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Figure 3: Interaction of the LC deletion mutants with HC. (A) Deletion mutants of LC were constructed in which stop codons were engineered after amino acids 176, 237, 405, and 488. These constructs retain the heptad repeat region but contain deletions of some or all of the TPR motifs. The deletion mutant LΔHR is missing only the heptad repeat region. Amino acids numbers for the full length protein are shown below the schematic of LC. (B) COS cells expressing HC, LC, or the LC deletion mutants alone (H, L, L176, L237, L405, L488, LΔHR; top) or expressing HC together with LC or the LC deletion mutants (H+L, H+L176, H+L237, H+L405, H+L488, and H+LΔHR; bottom) were lysed with 1% Triton X-100. After centrifugation, the amount of expressed protein found insoluble in the pellet (P) and soluble in the lysate (S) was determined by immunoblotting with polyclonal antibodies to the myc- and HA-epitope tags. Molecular weight size standards (kilodaltons) are indicated on the left. (C) Coimmunoprecipitation of HC and the LC deletion mutants. Lysates were immunoprecipitated for HC using a monoclonal anti–myc antibody (left) or for LC using a monoclonal anti–HA antibody (right). Immunoprecipitates were immunoblotted to detect the expressed proteins using polyclonal antibodies to the epitope tags.
Mentions: To analyze the effect of LC on the MT binding of HC more directly, a MT cosedimentation assay was developed. COS cells transiently expressing HC with or without LC were lysed with Triton X-100 in a buffer mimicking intracellular conditions. Centrifugation yielded a soluble fraction (lysate) and a pellet containing the insoluble material. Immunoblotting experiments demonstrated that, when expressed alone, ∼30% of the HC remained in the lysate (experimental range 30–50%) (see Fig. 3 B, top, H). LC expressed alone was largely insoluble (see Fig. 3 B, top), in agreement with the observation of LC aggregates by electron microscopy. However, when HC and LC were coexpressed, essentially all of the HC and a significant percentage of LC remained in the lysate (see Fig. 3 B, bottom, H+L). The fraction of LC found in the pellet was variable, depending on the relative levels of expression of the two chains. These results are consistent with HC and LC interacting when coexpressed in COS cells while unassembled LC remains insoluble.

Bottom Line: A pH shift from 7.2 to 6.8 releases inhibition of kinesin without changing its sedimentation behavior.Endogenous kinesin in COS cells also shows pH-sensitive inhibition of MT binding.Taken together, our results provide evidence that a function of LC is to keep kinesin in an inactive ground state by inducing an interaction between the tail and motor domains of HC; activation for cargo transport may be triggered by a small conformational change that releases the inhibition of the motor domain for MT binding.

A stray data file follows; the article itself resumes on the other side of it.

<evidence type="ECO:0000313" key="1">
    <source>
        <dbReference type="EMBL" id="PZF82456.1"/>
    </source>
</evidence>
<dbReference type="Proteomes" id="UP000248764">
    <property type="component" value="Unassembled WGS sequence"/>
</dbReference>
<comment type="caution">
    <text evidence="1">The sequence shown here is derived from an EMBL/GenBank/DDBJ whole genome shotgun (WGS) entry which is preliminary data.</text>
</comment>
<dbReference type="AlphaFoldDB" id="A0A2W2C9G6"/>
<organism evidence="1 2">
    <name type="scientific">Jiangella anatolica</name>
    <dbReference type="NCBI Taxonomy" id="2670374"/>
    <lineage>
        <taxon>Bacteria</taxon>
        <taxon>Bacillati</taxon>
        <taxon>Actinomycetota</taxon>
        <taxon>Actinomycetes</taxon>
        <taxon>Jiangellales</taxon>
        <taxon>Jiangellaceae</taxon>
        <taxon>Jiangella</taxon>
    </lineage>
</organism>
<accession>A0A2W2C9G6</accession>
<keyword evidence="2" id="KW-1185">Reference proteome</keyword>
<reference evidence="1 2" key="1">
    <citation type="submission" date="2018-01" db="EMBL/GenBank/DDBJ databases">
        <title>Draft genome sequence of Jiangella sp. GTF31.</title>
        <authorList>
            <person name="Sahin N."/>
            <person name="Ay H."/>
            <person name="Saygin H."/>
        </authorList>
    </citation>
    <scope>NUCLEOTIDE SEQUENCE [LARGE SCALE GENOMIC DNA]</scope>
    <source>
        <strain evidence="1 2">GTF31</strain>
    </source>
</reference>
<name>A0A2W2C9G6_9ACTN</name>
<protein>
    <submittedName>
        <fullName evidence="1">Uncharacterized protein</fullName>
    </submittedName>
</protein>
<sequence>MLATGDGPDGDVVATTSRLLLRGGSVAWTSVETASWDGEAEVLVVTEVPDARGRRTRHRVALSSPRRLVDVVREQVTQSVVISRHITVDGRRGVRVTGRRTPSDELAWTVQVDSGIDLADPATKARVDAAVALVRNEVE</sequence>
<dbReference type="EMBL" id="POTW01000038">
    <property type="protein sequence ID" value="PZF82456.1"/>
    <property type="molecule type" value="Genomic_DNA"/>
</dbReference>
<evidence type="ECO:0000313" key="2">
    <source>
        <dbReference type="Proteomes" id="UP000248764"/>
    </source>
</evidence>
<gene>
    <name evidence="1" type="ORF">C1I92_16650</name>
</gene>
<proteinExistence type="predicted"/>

View Article: PubMed Central - PubMed

Affiliation: Howard Hughes Medical Institute, Harvard Medical School, Boston, Massachusetts 02115, USA.

ABSTRACT
We have investigated the mechanism by which conventional kinesin is prevented from binding to microtubules (MTs) when not transporting cargo. Kinesin heavy chain (HC) was expressed in COS cells either alone or with kinesin light chain (LC). Immunofluorescence microscopy and MT cosedimentation experiments demonstrate that the binding of HC to MTs is inhibited by coexpression of LC. Association between the chains involves the LC NH2-terminal domain, including the heptad repeats, and requires a region of HC that includes the conserved region of the stalk domain and the NH2 terminus of the tail domain. Inhibition of MT binding requires in addition the COOH-terminal 64 amino acids of HC. Interaction between the tail and the motor domains of HC is supported by sedimentation experiments that indicate that kinesin is in a folded conformation. A pH shift from 7.2 to 6.8 releases inhibition of kinesin without changing its sedimentation behavior. Endogenous kinesin in COS cells also shows pH-sensitive inhibition of MT binding. Taken together, our results provide evidence that a function of LC is to keep kinesin in an inactive ground state by inducing an interaction between the tail and motor domains of HC; activation for cargo transport may be triggered by a small conformational change that releases the inhibition of the motor domain for MT binding.

Show MeSH
Related in: MedlinePlus